Opinion |

The Palestinian Perspective on the Terror Attack

Gideon Levy
Gideon Levy
A Palestinian man displays a picture of his nephew Raad Hazem, 28, who had killed three people in Tel Aviv the previous night, on Friday.
A Palestinian man displays a picture of his nephew Raad Hazem, 28, who had killed three people in Tel Aviv the previous night, on Friday.Credit: JAAFAR ASHTIYEH - AFP
Gideon Levy
Gideon Levy

Raad Hazem was born on Kaf Tet B’November, 1993 – November 29, the date of the 1947 United Nations vote to partition Mandatory Palestine. He was born into the hope of the Oslo Accords and grew up in the catastrophe of Operation Defensive Shield. He was nine when the Israeli tanks invaded his refugee camp, destroyed its center and killed 56 of its inhabitants. This boy saw in the streets bodies that could not be buried until the army left, tanks that crushed the homes and cars of residents whose lives were wretched and a bulldozer that flattened the camp and “turned it into Teddy Stadium” – the home field of the Beitar Jerusalem soccer team, whose most vocal supporters are the notoriously anti-Arab La Familia group – as the digger’s driver bragged.

“Raad” means thunder in Arabic. On Thursday evening he sat on a bench on Tel Aviv’s Dizengoff Street for 20 minutes before he stood up and began shooting at people around his age who were enjoying happy hour at Ilka Bar. In the picture that was posted later he looks handsome; in a different picture, in which he clutches two rifles, he appears enraged and frightening. Hazem killed Tomer Morad, a mechanical engineering student; Eytam Magini, a computer science, psychology and neuroscience student; and Barak Lufan, a former Olympic athlete and the head coach of Israel’s national kayak team. All of them, like him, were young men.

It’s hard to imagine better casting for this story. No one can know for sure what went through his head, but we can assume that Hazem wanted to live the lives of his victims. He didn’t have even the smallest chance. He, too, would have wanted to study neuroscience or mechanical engineering, or to coach kayaking. He too would have wanted a happy hour. He would have wanted to serve in the military, like them, maybe even in an elite unit whose members boast about it. But he was born into a reality from which it’s impossible to escape into the worlds of his victims on Dizengoff. He couldn’t even get to Dizengoff the direct way, imprisoned as he was in his refugee camp, prohibited from entering Israel. He probably never saw the sea, and certainly not a kayak. Instead, he saw soldiers invading his camp almost nightly, mistreating and humiliating its residents, and members of his parents’ generation fighting and dying with courage and determination that have become iconic. There is no place as militant, armed and brave as the Jenin refugee camp.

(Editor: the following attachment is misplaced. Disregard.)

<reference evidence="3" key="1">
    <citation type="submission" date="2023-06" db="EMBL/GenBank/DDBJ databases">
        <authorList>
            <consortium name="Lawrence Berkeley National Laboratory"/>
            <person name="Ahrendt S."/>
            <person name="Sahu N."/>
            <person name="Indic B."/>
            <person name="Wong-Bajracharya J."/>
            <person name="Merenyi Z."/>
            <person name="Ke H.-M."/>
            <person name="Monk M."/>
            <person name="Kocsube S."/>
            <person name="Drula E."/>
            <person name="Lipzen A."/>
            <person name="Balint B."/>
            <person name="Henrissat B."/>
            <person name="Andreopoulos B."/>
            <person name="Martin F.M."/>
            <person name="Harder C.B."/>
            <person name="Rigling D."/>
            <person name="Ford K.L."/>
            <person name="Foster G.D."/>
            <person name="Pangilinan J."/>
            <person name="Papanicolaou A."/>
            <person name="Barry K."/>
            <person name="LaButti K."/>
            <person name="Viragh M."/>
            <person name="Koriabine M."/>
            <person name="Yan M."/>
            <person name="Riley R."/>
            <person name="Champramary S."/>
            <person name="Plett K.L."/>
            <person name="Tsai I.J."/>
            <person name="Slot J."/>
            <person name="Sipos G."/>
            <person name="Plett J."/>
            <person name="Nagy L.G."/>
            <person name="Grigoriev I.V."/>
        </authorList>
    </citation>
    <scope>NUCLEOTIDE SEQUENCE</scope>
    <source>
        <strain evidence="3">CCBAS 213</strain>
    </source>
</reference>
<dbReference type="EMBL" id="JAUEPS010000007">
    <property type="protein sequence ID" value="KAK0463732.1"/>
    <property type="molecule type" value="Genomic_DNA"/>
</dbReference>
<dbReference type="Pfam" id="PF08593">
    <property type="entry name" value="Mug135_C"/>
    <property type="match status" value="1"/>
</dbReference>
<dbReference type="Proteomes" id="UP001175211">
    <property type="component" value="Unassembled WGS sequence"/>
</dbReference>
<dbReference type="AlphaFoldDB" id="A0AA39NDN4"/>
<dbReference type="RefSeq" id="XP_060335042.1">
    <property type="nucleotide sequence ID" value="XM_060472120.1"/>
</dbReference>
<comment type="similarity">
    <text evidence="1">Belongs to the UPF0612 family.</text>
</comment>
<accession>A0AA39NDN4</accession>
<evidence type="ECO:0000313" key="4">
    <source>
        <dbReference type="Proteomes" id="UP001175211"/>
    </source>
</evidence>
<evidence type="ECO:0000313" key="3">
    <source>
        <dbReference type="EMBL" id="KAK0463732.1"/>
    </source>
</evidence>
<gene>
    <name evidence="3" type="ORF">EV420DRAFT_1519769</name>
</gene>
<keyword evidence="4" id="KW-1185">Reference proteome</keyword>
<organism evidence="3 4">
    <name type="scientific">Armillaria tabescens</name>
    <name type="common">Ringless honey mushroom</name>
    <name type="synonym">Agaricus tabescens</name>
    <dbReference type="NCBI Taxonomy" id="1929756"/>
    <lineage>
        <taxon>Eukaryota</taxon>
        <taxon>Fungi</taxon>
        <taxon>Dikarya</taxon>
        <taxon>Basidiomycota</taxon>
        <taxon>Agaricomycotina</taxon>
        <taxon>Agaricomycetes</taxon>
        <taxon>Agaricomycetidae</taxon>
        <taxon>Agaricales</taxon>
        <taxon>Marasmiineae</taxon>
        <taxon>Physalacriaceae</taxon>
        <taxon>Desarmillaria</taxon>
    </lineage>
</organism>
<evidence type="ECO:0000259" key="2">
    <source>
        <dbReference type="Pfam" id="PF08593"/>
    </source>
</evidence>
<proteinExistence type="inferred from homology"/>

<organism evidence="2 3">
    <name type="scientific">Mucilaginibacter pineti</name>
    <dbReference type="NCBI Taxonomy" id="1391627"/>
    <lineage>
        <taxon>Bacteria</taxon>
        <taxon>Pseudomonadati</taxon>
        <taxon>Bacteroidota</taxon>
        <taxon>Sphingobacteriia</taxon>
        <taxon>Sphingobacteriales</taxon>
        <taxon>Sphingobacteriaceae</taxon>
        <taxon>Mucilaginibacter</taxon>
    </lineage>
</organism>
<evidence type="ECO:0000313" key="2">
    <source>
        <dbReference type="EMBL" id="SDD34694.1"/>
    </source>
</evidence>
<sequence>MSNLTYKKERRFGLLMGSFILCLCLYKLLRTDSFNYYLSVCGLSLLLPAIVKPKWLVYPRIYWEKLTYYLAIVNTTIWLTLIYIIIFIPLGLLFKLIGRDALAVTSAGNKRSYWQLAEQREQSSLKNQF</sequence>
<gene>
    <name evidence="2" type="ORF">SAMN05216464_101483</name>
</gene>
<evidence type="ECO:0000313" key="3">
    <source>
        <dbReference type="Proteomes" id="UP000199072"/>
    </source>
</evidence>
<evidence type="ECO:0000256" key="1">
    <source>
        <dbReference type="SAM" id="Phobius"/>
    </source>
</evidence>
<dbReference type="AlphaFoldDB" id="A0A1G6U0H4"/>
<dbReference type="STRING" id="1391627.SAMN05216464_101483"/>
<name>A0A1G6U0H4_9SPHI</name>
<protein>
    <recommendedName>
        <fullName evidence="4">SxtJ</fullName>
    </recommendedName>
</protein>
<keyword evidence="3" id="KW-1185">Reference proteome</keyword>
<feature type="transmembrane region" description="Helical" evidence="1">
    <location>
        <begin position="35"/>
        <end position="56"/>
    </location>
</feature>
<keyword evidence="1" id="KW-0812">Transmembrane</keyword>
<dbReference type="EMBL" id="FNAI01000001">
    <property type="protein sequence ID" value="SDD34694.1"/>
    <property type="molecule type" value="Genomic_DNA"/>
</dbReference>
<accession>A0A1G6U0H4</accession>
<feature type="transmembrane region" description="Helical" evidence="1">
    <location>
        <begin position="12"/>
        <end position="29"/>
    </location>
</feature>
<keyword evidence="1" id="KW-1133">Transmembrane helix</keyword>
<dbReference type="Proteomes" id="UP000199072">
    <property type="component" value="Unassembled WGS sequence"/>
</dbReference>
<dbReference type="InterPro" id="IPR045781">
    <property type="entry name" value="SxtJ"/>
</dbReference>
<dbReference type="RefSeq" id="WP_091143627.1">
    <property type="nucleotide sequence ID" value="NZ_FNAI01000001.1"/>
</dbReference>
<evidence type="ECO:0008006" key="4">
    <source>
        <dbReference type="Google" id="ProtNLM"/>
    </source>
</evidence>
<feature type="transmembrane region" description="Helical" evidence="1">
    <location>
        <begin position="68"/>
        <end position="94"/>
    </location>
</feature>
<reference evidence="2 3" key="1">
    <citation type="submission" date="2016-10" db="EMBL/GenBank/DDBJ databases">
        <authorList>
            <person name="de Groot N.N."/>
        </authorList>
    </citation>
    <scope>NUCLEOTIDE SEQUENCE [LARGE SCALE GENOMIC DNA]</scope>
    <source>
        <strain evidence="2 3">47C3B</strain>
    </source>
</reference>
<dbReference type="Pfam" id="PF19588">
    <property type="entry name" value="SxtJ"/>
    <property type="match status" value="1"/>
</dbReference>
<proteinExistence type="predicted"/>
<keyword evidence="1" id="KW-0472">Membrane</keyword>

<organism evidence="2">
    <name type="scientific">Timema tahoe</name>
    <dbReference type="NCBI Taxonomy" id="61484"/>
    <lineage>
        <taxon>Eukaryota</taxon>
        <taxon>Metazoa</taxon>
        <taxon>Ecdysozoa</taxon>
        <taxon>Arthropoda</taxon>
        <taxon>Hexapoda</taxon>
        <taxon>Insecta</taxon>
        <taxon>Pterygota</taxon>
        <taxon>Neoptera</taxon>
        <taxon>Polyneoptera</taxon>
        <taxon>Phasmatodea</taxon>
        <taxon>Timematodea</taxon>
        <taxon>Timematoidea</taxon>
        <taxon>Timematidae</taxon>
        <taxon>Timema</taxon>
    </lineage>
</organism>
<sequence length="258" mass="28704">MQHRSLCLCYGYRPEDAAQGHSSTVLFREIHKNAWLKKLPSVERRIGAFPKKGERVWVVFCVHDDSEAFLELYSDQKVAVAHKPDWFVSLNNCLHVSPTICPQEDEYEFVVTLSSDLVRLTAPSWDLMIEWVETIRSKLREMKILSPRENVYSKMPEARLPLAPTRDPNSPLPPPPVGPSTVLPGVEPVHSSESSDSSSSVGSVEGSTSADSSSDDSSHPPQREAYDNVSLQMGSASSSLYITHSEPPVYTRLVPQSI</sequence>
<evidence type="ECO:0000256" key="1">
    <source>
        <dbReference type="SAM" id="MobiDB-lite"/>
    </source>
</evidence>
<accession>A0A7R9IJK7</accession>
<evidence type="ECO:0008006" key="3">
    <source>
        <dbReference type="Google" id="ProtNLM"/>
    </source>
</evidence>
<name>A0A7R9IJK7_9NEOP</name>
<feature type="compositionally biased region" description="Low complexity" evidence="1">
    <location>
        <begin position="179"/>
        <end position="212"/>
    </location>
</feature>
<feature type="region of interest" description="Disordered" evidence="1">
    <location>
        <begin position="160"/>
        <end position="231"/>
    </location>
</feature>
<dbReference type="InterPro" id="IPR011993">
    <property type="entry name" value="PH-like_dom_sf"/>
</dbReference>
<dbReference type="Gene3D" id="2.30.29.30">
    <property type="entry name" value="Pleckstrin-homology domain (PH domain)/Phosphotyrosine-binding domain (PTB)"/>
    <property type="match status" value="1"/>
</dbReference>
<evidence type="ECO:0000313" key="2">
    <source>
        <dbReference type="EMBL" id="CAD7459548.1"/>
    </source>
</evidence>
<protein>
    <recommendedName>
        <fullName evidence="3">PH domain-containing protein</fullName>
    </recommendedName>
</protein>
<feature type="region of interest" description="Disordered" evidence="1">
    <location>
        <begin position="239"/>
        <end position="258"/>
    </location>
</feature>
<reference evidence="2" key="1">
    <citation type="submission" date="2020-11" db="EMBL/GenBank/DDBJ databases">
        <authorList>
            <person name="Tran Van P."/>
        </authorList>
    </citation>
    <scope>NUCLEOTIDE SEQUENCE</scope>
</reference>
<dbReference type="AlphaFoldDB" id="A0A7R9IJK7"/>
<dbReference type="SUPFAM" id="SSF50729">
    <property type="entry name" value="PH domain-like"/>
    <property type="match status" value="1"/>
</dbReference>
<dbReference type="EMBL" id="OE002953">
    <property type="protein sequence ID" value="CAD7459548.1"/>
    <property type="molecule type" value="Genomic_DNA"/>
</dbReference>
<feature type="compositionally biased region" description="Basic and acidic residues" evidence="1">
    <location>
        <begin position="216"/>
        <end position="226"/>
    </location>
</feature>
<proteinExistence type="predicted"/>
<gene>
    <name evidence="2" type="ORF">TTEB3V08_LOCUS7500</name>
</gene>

The bench on Dizengoff was removed by security forces after the attack, in order to collect physical evidence of the man who had sat on it, when he was still unknown. But no DNA analysis can tell his story, just as a thousand police officers couldn’t find him when he was on the adjoining street. Police, Border Police, Shin Bet security service, Sayeret Matkal, Shaldag, Yamam, Yasam, Lotar and all the other military forces will never extinguish the fire of this struggle. All of these organizations, which train for years for exactly this moment, whose budgets exceed those of the health and education systems together, are no match for one resolute descendant of refugees in the moment of truth.

It was a mirror image that could have been from a movie. Young people from the same country, sitting across from each other: the so-called stranger on the public bench, tense and agitated, facing locals in a bar on Thursday evening. In the days preceding the terrible night friends of the guys in the bar, soldiers and Border Policemen, killed five young people in his refugee camp, and now he sets out to kill them indiscriminately.

The people facing him are the characters he would like to be, with the life he would like to live, the freedom and the opportunities he too would like to have. He wants to make his existence known and say: If I don’t have that life, those rights, you who sit in the bar facing me will also never have them. That’s the whole story. On top of it one can build piles of intelligence and weapons, punishment and deterrence, theories about bloodthirstiness and moral judgment, about murder and killing, war plans, operations and fences. In the end, that’s the story. This and no other. Nothing can beat it.

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